The turkey is native to Mexico and one of the few animals to have been domesticated by the Indians. Turkey is central to Yucatecan cooking in particular and by "turkey" I of course mean the bird, the roasted star of so many Thanksgivings, not the country east of Greece. No turkeys there (though plenty of lamb) or really any other connection to Mexico. Which makes Loló difficult to explain.
And what is Loló? A kind of soda? A male stripper? No, it's a restaurant that opened last fall in the old Vogalonga (and before that, La Villa Poppi) space, with an important addition: the annexation of the storefront immediately to the east. So now, instead of seating fewer than a dozen, the place can accommodate ... well, not mobs, but a couple dozen at least, if you factor in the bar. I loved the intimacy of Vogalonga and La Villa Poppi; eating in them was like having been invited into somebody's home for dinner; only the nearby Gravity Spot was cozier. But Loló does breathe more easily with the added square footage. And the second dining room is done up in newspaper broadsheets that give the Mexican lottery results in mind-bending detail. This is the Mission the way it ought to be: sophisticated but playful and even a little silly, with whimsical improvisation more important than money and all the overdesigning money can buy.
A further point of interest is that Loló serves a kind of hybrid cuisine (I decline to describe it as "fusion") that adds Turkish flourishes and grace notes to what is basically a pan-Latin or nuevo Latino menu. The marriage might be an arranged one, but it reflects the realities of the restaurant's ownership (the principals are Merdol Erkal and Jorge Martinez) as well as a surprising harmonic convergence between cuisines and cultures that would appear largely unrelated. A Turkey-Mexico combination might be something you'd expect to see in a World Cup soccer final, not on your plate. It's worth remembering, however, that Mexico's mother, Spain, was not unfamiliar with the Ottoman Turks. Their relationship might be described as peppery.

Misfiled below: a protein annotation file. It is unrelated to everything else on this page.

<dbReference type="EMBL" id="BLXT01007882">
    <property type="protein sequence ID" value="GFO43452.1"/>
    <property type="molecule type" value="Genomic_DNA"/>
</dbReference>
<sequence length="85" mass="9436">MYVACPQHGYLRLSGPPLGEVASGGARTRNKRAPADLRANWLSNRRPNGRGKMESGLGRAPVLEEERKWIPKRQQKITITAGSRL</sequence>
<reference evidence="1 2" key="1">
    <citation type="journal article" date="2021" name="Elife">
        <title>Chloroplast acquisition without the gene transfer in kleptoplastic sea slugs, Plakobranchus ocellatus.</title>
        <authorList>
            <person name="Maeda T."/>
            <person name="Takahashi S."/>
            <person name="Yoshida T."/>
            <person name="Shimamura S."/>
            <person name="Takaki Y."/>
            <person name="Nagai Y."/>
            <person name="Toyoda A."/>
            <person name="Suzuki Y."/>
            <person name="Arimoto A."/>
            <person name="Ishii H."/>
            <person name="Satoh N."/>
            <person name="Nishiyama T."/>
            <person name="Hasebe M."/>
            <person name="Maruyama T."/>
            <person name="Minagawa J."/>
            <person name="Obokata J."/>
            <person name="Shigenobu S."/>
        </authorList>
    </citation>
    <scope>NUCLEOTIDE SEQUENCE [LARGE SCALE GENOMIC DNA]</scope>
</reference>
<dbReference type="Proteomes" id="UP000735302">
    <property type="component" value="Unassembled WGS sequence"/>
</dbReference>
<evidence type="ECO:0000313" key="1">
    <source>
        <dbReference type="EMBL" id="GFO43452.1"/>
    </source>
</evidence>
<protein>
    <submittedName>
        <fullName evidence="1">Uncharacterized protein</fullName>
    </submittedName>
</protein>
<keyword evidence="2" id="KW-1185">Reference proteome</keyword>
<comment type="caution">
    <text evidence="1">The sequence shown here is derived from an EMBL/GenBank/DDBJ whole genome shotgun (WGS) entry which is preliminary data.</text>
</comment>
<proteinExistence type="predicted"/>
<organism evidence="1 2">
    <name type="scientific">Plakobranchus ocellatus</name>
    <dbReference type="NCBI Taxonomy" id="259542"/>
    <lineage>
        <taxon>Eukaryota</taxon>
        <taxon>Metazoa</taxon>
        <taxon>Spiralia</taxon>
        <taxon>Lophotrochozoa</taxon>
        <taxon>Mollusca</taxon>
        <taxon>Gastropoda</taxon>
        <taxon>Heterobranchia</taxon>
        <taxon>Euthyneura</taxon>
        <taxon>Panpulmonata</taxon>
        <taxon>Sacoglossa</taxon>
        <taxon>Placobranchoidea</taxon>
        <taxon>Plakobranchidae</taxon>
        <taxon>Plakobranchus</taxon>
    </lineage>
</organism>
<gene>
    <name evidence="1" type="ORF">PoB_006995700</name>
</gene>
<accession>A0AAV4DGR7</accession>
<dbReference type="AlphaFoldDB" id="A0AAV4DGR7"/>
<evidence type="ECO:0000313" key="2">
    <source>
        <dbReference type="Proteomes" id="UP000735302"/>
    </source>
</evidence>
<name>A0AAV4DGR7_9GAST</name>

Pepper is a binding agent at Loló. The food as it emerges from the kitchen doesn't lack liveliness, but if you want to do some tweaking, you'll be given a small dish of crushed black Turkish pepper to brighten up the party. Even if you don't feel the need, you'll find plenty of pepper on your plate anyway in the oily sauce ladled over octopus tiradito ($8), a version of carpaccio. The combination of pepper flakes, lemon juice, and olive oil lent this dish a real presence, and the slices of octopus were too paper-thin to be tough. But the dish was served a little too cold to be fully awake. It was as if it had been plated well ahead of time, then grabbed from the refrigerator.
Just right, temperature-wise, was a handful of what the menu called "dumplings" ($8): fried, empanada-like pockets filled with a mince of huitlacoche (a truffle-like fungus that grows on corn) and served with a pot of thinned ricotta cheese for dipping and a few ribbons of roasted yellow pepper for color and a slight smoky sweetness. An arugula salad ($7) was a flea market of colors, tastes, and textures, a jumble of apple slices, pine nuts, shreds of cherry and crumblings of feta cheese, all drizzled with a deep-voiced orange muscat vinaigrette.
The bigger plates aren't quite full-size, and here is a sizable difference from typical Latin-American restaurant practice they aren't stuffed to the rafters with starches, either. The only starch on a plate of "three meat bites" ($12) was the trio of grilled bread spears the meat patties were seated on. Those patties, incidentally, were the most purely Turkish items we were able to find on the menu. They could easily have passed for kofte.